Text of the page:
Apple Pay now or later?

CU executives and payments experts consider the pace of the race.

by: Richard H. Gamble

At noon on April 22, 1889, when the starter’s pistol set off the Oklahoma land rush, those who were ready profited spectacularly. Now credit union managers are trying to decide whether the stakes are similarly high as Apple opens  access to the Apple Pay territory. The fact that the 10 largest issuers have been given a “head start” heightens the sense that a race is on. Now consultants and educators are busy helping CU executives decide whether this represents a huge opportunity or a modest one, a bargain or a revenue spoiler, a time to move boldly or cautiously. Among the experts, there is no consensus.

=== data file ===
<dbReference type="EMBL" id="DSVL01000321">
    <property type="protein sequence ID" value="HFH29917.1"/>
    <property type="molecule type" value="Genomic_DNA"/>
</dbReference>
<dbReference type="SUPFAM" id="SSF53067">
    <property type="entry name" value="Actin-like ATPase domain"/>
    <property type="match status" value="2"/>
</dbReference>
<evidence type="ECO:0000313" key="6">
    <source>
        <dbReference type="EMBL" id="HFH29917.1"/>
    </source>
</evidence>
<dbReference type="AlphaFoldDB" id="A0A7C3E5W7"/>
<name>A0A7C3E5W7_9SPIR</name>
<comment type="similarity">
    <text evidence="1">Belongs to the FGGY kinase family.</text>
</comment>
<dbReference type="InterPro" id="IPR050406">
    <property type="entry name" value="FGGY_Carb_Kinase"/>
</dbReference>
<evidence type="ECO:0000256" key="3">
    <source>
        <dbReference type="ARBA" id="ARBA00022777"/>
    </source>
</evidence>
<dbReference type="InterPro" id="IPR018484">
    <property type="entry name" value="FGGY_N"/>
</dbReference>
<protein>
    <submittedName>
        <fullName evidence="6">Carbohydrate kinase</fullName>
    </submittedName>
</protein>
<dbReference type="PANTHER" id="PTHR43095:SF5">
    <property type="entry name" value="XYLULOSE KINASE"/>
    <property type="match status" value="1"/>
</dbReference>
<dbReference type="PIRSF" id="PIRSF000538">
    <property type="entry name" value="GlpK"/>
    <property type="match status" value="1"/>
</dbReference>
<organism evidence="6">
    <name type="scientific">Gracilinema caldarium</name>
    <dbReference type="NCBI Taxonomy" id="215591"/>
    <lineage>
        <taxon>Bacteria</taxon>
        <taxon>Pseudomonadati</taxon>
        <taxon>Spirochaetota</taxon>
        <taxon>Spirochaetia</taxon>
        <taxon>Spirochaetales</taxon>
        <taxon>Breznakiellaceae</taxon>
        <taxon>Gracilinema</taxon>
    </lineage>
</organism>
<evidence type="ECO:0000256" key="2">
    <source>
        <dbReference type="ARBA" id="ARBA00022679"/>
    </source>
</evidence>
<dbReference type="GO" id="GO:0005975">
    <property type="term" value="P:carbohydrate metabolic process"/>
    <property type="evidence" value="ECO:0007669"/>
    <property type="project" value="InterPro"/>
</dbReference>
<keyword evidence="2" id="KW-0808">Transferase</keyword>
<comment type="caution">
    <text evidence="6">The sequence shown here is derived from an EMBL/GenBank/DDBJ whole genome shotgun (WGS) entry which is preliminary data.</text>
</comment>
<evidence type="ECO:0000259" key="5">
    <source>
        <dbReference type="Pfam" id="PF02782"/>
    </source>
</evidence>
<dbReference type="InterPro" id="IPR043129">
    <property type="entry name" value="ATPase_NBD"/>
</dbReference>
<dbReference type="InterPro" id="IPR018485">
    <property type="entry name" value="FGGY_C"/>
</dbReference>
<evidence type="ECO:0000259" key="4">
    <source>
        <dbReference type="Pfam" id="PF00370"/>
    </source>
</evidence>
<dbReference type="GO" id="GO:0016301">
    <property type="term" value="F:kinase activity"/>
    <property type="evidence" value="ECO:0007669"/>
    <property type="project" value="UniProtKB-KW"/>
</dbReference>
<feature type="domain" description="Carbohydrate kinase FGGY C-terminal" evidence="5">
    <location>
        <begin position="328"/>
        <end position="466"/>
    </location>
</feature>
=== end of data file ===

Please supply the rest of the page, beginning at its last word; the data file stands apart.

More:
The question of whether small and mid-sized banks and credit unions should sign up right away for Apple Pay is easy to answer, insists Bob Roth, managing director at Cornerstone Advisors, a CUES Supplier member and strategic provider in Scottsdale, Ariz.

They should.

“Sign the paperwork, a three-year contract, and get it going,” he recommends. There’s no up-front cost and no systems development. The charge is reasonable. You just give up 10 percent of interchange value, and you can offer members access to a state-of-the-art payment system regardless of your size, he points out. “It’s a chance to roll out high-end technology that will appeal to millennials at zero investment. You don’t see that often. We were skeptical at first, but now see no reason why CUs shouldn’t climb on the bandwagon as soon as they can.”

That’s what Apple wants you to think, counters Chris Gardner, cofounder of Paydiant Inc., the Boston-based mobile payment platform provider. “But the Apple ‘fairy dust’ that accompanied the launch has now dissipated and CUs are beginning to take a hard look at the economics and business implications of joining Apple Pay,” he reports.

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